Letter from the Editor: Sweet on Chicago Pastry Vol: 69
- Young Guns of Chicago Pastry
- On the Plate: The Architecture of Pastry Plating at Chicago’s North Pond Restaurant
- Technique: Chartreuse Candy at Custom House Tavern
- Bill Kim's Belly Shack: Fast Casual with a Full Heart
- Downsizing Desserts with Pastry Chef Meg Galus
- Decadent and Balanced: Chocolate Desserts that Work
- Pastry Chef Hillary Blanchard of one sixtyblue – Chicago, IL
- Pastry Chef Bryce Caron of Custom House Tavern – Chicago, IL
- Pastry Chef Kym DeLost of Japonais – Chicago, IL
- Pastry Chef Rochelle DuBridge of Vie – Chicago, IL
- Pastry Chef Patrick Fahy of Blackbird – Chicago, IL
- Pastry Chef Meg Galus of Café Des Architectes at the Sofitel Chicago Water Tower – Chicago, IL
- Pastry Chef-Owner Sandra Holl of Floriole Bakery – Chicago, IL
- Pastry Chef Jimmy MacMillan of Cathedral Hall, Front Grill Restaurant and JMPurePastry – Chicago, IL
- Pastry Chef Greg Mosko of North Pond – Chicago, IL
- Pastry Chef Kate Neumann of Lula Café – Chicago, IL
- Pastry Chef Stephanie Prida of Ria at the Elysian Hotel – Chicago, IL
- Pastry Chef Toni Roberts of C-House at Affinia Hotel – Chicago, IL
- Pastry Chef Amanda Rockman of The Bristol – Chicago, IL
- Pastry Chef Kady Yon of Boka – Chicago, IL
Here’s a snapshot of the StarChefs tasting diet: For 24 hours in Chicago, we consumed nothing but pastries and cocktails (and a whole lot of water). That’s 12 desserts, eight cocktails, and God knows know many grams of sugar. On our second trip alone, we ate 36 sweets with six pastry chefs—on top of savory and mixology tastings. And we licked our plates clean. The Chicago pastry scene is the most exciting in the country. It’s that good.
From the ashes of the recession, a group of talented, young pastry chefs is dominating the Windy City’s sweet side. This is the wild Midwest, after all, and these young guns of pastry are running the town with torches, offset spatulas, and foam guns.
With great expectations comes great responsibility. And the litmus test of dessert quality in this town is chocolate. Chocolate desserts may have popular appeal, but we’ve eaten too many sweet, über-rich bombs to not be wary of menu items with chocolate in their titles. But sticky-sweet landmines were few and far between in Chi-Town. Instead, we ate balanced chocolate desserts with splashes of acidity and refreshing herbal notes.
Chocolate wasn’t the only star of our tastings. A recurring trend we’re noticing in the colder moths is the use of bread in desserts. We ate crunchy gingerbread and fruitcake croutons, an apple cake reminiscent of Thanksgiving stuffing, and gingerbread pan de mie. More on the savory side, Pastry Chef Greg Mosko of North Pond plated quenelles of ice cream and sorbet atop pumpernickel crumbs and a salt and pepper streusel. More than mere fillers, the bread enhanced the flavor and overall composition of the dish
Salt, it seemed, was on every pastry chefs’ list of essential ingredients, highlighting other savory elements such goat cheese, fennel, thyme, chicory, Thai chili, and Vadouvan curry. In one dessert alone, Pastry Chef Bryce Caron of Custom House Tavern served us polenta, corn, and cilantro in his Warm Polenta Cake, Mission Figs, Local Blueberries, and Sweet Corn Custard. These unexpected, decidedly unsweetened flavors kept our palates piqued and sugar-fatigue-free.
As much as we crave the unusual, a number of desserts took us back to very familiar places and times. Chocolate Buttermilk Cake, Mint White Chocolate Mousse, Chocolate Sauce, Milk Ice, and Peppermint Patty from Pastry Chef Rochelle DuBridge of Vie in Western Springs, was a sophisticated take on the Yodels of our childhood. We ate a nostalgic, modern take on carrot cake—Pan-fried Carrot Cake, Pineapple, Walnut and Cream Cheese Ice Cream—from Pastry Chef Hillary Blanchard of one sixtyblue and a Caramel Pot de Crème, Cafe Dolce Sauce, and Meyer Lemon Confit served in a flip-top mason jar from Pastry Chef Amanda Rockman of The Bristol. Chicago snowfall didn’t stop us from slurping ice cream treats like Pastry Chef Toni Robert’s Eggnog Toffee Shake at C-House and Pastry Chef Kate Neumann’s Cider Sorbet, Pumpkin Ice Cream, Caramel and Gingerbread Crumble—a winter ice cream sundae—at Lula Café. Our favorite desserts never tasted so good.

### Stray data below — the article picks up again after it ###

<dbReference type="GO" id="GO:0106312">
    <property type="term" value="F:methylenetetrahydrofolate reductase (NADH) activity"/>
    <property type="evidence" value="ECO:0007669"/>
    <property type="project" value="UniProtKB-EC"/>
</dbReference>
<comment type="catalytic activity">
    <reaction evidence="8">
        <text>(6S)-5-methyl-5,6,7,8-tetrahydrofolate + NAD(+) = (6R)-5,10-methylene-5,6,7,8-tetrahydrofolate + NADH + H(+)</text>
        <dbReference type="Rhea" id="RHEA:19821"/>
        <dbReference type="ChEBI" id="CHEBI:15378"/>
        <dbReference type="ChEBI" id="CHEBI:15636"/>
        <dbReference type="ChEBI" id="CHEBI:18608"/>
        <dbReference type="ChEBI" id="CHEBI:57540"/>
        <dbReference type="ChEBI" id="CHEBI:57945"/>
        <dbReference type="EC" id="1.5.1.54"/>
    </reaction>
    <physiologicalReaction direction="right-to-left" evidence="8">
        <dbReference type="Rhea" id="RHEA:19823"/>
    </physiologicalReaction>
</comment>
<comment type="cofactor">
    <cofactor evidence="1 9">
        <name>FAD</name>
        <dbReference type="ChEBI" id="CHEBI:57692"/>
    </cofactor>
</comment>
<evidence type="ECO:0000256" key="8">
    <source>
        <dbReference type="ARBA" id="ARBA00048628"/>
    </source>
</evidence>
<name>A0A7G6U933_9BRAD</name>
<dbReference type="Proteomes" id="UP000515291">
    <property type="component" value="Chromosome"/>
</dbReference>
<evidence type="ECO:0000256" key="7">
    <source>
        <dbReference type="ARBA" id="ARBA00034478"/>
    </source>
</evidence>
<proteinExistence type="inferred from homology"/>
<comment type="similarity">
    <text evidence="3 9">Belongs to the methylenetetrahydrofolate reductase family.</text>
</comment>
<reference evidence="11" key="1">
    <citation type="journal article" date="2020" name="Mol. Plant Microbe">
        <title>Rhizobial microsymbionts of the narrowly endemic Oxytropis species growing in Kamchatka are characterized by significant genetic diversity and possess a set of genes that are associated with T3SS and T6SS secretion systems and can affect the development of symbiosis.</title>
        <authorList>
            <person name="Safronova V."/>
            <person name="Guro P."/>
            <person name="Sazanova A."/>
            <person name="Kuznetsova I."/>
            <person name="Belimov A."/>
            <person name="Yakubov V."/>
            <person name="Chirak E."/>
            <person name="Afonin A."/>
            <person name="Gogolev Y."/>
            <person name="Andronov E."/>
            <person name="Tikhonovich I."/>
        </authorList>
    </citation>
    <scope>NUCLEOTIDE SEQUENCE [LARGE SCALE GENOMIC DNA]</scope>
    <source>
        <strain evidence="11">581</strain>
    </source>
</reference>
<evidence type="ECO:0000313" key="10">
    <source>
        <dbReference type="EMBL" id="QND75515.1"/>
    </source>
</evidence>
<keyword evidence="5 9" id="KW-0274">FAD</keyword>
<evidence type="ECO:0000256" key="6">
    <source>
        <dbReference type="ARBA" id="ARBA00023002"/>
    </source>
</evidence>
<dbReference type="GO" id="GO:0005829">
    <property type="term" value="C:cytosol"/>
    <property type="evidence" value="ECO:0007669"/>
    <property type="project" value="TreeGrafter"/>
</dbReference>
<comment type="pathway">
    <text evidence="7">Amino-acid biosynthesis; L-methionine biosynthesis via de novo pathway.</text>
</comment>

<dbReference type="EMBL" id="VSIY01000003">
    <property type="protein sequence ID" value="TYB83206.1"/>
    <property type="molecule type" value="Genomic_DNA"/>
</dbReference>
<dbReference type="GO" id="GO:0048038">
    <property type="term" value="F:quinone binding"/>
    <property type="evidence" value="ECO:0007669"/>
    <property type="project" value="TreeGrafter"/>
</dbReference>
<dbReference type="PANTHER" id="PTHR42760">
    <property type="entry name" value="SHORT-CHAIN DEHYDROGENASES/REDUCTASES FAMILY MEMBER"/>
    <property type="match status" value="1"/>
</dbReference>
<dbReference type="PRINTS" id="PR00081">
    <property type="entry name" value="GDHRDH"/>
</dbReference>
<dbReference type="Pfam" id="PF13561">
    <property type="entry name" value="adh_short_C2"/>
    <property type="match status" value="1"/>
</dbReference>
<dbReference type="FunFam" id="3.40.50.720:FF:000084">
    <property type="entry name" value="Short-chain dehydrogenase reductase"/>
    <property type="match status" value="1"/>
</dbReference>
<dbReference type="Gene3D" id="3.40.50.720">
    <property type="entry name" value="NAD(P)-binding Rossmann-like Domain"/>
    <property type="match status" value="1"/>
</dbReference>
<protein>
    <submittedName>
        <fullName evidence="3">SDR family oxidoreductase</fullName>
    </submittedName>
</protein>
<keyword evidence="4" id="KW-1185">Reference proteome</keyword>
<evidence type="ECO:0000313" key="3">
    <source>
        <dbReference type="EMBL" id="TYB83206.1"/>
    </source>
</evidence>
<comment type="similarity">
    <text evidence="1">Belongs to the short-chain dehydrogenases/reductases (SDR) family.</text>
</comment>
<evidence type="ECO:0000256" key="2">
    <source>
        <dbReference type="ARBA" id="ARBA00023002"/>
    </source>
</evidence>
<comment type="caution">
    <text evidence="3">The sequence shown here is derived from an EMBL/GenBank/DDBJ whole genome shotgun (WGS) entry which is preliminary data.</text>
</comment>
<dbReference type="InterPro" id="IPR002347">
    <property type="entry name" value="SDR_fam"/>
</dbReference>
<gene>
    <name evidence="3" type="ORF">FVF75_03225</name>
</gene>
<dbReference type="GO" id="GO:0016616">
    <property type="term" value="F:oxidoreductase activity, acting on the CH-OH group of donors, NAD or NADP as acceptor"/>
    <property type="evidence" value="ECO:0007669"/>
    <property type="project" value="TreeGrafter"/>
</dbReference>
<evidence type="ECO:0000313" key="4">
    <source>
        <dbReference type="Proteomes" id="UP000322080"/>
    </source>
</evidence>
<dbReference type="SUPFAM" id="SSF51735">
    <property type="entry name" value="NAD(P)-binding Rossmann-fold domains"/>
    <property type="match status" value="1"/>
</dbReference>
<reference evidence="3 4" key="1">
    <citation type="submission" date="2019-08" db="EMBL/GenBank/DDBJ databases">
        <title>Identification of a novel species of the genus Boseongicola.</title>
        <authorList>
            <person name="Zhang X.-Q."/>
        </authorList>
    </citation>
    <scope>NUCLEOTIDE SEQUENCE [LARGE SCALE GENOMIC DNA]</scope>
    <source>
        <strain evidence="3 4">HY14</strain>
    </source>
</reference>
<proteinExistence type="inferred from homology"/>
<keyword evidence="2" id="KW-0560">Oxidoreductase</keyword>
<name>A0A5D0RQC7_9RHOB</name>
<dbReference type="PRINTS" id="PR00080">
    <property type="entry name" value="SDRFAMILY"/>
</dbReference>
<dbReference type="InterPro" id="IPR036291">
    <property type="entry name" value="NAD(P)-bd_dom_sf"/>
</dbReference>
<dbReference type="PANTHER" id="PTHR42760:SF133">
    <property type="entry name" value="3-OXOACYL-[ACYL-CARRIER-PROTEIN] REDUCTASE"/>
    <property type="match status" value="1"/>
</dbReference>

In a scene this vibrant, it takes more than delicious pastry to stand out. Pastry Chef Meg Galus (wo)mans the pastry kitchen at the Sofitel Chicago Water Tower Hotel. She oversees desserts for restaurant service, room service, banquets, and weddings—all while keeping her eye on the bottom line. Pastry Chef Stephanie Prida of Ria has the same role at the Elysian Hotel. And after five years of selling pastries from a stand at Chicago’s greenmarket, Pastry Chef Sandra Holl opened her own bakery, Floriole, in Lincoln Park.
Superwomen and sugar highs notwithstanding, Chicago’s savory and drink scenes are no less exciting. We enjoyed dishes of hot and sour soup, foie gras, duck wings, and goat steak in equal measure and washed down our meals with intoxicatingly delicious cocktails and spot-on wine pairings. It’s pastry, though, that wooed and wowed us. Whether you want your desserts high-concept, comforting, locally inspired, exotic, chocolaty, or savory, you’re bound to satisfy your sweet tooth in Chicago with any number of perfectly executed, beautiful, and—best of all—mmm-inducing pastry. In the midst of an industry that’s slowly returning to good health, Chicago is on fire, and after three trips we’re burning with pleasure.
We’ll report more on the Chicago dining scene in upcoming issues of the Dishrag. As always, we would love to hear from you! Find StarChefs.com on Facebook, follow me on Twitter, and keep up with me on Foursquare to stay posted on where I’m going and what I’m eating.